Thank you all for your input - it has helped clarify things for me tremendously.  Unfortunately, not I want more antennas:)


Posts: 48

« Reply #11 on: May 07, 2009, 07:56:53 PM »

I live in an apartment, and I have a 5 element 2m/440 beam from Elk Antennas.  It's about 2 feet long, and it is built for being portable.  However, I would not hesitate to use it outside in a more permanent situation.  The connection to the mast id made of a PVC T-connector, which means that it can be easily switched between vertical and horizontal polarization.  It's very lightweight...maybe just a couple of pounds, so you could put it on a pole and rotate it by hand very easily.  I have mine connected to my IC-706MkIIG, and I don't have any problems getting into the local repeaters down here in Jacksonville, FL, which is the 1st largest city in the US by land size!

Here's the reviews on

Posts: 817

« Reply #12 on: May 08, 2009, 08:26:48 PM »

Given a choice between a vertical single element and a beam type, chose the beam with 3 to 5 elements because the pattern will be fairly broad to the front and still provide gain enough to 'about' double your effective radiated power (3db) as well as allow you to access repeaters at a greater distance.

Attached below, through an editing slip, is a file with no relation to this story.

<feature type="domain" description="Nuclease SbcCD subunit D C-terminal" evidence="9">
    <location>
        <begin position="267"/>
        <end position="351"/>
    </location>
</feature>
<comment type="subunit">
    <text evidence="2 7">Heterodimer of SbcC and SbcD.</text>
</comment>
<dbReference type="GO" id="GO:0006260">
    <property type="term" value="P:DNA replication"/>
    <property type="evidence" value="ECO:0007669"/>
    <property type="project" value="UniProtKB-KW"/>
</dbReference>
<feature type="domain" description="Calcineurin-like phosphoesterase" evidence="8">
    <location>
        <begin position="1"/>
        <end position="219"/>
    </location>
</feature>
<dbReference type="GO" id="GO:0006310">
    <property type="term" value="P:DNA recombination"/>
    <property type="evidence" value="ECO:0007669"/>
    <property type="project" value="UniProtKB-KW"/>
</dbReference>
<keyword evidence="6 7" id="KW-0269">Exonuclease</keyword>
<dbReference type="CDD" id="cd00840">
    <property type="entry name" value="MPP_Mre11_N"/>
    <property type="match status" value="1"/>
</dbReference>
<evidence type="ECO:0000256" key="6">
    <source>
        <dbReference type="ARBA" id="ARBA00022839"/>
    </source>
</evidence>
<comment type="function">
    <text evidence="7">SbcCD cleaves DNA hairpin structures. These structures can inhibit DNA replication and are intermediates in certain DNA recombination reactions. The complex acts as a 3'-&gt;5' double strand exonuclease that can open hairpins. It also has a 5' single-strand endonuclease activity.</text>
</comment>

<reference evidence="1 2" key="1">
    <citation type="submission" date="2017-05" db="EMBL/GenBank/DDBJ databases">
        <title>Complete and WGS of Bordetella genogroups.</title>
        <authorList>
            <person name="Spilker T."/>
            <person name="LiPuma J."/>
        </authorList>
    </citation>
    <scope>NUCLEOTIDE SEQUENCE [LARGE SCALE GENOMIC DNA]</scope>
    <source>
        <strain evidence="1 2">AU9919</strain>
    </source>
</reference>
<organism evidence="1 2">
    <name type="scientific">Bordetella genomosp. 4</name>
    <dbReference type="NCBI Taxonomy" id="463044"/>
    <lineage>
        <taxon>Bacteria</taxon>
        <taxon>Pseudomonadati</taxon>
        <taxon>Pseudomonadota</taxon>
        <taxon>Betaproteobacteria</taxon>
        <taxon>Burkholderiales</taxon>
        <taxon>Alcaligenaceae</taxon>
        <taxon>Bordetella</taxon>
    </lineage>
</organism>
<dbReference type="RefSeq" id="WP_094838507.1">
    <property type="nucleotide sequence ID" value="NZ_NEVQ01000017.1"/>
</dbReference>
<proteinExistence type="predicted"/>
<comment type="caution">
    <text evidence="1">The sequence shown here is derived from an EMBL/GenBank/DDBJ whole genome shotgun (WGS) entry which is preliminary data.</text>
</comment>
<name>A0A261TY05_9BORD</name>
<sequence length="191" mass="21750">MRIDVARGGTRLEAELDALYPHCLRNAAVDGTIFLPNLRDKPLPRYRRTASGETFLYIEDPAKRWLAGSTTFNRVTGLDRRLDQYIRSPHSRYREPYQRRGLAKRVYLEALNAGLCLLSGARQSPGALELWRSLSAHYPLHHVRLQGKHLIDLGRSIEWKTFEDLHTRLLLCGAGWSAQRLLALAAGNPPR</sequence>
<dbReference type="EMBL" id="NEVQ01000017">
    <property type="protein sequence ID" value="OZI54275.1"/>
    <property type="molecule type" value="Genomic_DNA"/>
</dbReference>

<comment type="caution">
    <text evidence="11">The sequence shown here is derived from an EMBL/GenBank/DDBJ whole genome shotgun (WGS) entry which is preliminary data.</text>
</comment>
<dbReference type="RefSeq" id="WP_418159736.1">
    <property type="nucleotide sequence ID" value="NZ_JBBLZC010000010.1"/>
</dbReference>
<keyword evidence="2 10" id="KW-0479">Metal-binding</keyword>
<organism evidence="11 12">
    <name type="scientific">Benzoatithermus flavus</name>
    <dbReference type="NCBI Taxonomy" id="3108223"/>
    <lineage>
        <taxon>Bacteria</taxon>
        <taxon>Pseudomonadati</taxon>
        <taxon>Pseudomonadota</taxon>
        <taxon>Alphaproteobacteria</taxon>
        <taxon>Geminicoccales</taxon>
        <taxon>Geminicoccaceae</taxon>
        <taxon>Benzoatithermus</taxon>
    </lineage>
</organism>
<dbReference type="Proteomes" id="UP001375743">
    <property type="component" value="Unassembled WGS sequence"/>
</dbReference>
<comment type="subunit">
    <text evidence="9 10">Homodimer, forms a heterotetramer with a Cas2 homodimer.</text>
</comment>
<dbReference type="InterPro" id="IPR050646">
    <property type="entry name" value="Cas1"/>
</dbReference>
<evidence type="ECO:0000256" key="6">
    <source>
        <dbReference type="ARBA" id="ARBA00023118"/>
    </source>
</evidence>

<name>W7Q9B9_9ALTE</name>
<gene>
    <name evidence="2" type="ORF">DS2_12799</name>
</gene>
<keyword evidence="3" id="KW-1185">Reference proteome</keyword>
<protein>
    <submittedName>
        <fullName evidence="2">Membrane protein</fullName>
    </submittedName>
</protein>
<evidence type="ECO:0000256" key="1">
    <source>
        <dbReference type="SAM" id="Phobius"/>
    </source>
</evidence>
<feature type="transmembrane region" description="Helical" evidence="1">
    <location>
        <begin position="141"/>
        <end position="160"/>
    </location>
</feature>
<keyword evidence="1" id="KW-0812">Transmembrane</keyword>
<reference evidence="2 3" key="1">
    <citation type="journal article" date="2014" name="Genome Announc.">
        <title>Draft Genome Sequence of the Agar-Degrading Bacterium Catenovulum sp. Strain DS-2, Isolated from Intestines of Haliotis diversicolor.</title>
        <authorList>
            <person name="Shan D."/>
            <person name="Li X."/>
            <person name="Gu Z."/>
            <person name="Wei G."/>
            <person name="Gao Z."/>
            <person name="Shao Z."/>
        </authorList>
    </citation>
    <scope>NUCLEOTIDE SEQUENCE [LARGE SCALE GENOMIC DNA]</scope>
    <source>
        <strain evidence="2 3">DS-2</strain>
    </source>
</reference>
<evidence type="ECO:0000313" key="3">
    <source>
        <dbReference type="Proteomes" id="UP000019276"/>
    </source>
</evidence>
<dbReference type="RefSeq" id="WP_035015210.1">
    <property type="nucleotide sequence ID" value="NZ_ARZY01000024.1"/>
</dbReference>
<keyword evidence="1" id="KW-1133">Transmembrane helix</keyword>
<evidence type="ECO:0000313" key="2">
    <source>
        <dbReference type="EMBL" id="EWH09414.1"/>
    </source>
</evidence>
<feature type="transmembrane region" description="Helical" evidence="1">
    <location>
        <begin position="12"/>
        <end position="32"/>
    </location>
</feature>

Another benifit is if there is another repeater on the same frequency, you have a chance to put it's direction and siganl in the beams side null and reduce or eliminate interfere.
Now if this were a 10 element beam then it goes into to much directivity and you would be moving it's direction quite often to access other stations besides being quite long..
Example here: I can't access a repeater at about 70 mile over mountain terain with 6 watts on a small J pole antenna.
With my 5 element home brew located in the same place as the J pole, I can now get into the same repeater with 6 watts and see 3 S units more signal from the repeater.
The beam has  about a 45 degree beam width at it's "3 db down points", so the direction is not all that critical.
Hope this gives you another way of evaluating the decision.
Good luck.

Posts: 96

« Reply #13 on: May 09, 2009, 03:03:01 PM »

A couple of bucks, a couple of hours, and you can build a REALLY good omni-directional antenna.
Look at...

I built one and have no problems with it.


Posts: 3592

« Reply #14 on: May 27, 2009, 04:21:11 PM »

For fun, just throw up a homebrew end fed vertical coaxial dipole!  Cheap and simple to make, and you'll be surprised how well it works as an omni.  The bucks you save could then be applied to an inexpensive 2m beam!